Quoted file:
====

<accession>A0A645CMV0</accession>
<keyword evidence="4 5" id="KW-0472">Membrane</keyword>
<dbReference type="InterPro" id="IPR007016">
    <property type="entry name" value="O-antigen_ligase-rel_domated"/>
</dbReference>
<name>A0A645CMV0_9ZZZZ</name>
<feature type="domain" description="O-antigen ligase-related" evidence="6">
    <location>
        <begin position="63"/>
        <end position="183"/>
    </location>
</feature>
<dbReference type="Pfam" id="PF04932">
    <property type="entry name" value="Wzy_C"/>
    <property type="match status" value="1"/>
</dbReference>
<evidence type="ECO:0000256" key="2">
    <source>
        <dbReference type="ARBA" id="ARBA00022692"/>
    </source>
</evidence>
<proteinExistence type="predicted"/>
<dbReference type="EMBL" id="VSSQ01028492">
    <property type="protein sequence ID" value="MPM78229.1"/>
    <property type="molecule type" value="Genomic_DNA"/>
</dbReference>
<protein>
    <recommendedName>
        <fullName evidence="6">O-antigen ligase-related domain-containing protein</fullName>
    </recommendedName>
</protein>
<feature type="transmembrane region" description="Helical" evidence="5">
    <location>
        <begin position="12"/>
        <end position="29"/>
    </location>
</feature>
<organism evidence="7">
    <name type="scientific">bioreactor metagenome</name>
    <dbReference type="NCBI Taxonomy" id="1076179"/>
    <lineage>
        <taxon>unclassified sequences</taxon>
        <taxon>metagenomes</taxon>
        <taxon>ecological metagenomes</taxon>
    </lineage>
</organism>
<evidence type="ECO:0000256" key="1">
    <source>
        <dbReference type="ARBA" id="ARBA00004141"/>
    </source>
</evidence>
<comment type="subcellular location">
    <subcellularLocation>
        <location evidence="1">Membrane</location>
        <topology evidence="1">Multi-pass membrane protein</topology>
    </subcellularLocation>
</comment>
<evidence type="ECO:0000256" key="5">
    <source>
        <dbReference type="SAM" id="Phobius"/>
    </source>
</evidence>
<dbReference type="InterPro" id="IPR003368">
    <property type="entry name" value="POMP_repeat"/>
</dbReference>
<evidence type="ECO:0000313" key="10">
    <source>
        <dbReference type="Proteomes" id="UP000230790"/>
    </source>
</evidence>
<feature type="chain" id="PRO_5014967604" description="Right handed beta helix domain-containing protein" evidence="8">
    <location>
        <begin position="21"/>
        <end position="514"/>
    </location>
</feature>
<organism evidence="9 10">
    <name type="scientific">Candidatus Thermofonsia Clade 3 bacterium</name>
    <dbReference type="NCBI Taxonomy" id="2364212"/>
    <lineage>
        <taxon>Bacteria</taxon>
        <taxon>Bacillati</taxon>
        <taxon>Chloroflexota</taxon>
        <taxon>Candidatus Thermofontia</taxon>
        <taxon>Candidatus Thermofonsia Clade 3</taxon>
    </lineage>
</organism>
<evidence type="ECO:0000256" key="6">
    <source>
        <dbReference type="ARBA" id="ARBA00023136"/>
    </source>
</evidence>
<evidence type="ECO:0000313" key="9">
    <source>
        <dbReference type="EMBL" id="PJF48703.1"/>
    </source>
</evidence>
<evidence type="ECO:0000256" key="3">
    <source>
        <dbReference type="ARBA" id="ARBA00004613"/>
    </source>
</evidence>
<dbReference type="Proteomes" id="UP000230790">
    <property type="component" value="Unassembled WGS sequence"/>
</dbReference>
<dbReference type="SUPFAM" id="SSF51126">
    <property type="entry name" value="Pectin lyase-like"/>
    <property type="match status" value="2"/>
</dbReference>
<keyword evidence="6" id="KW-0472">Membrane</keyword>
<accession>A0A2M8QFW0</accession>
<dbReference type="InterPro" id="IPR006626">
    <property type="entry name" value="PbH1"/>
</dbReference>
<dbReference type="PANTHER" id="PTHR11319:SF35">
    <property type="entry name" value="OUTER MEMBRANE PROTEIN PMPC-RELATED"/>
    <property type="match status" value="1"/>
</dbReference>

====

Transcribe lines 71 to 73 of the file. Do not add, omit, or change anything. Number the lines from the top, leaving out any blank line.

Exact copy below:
<feature type="chain" id="PRO_5014967604" description="Right handed beta helix domain-containing protein" evidence="8">
    <location>
        <begin position="21"/>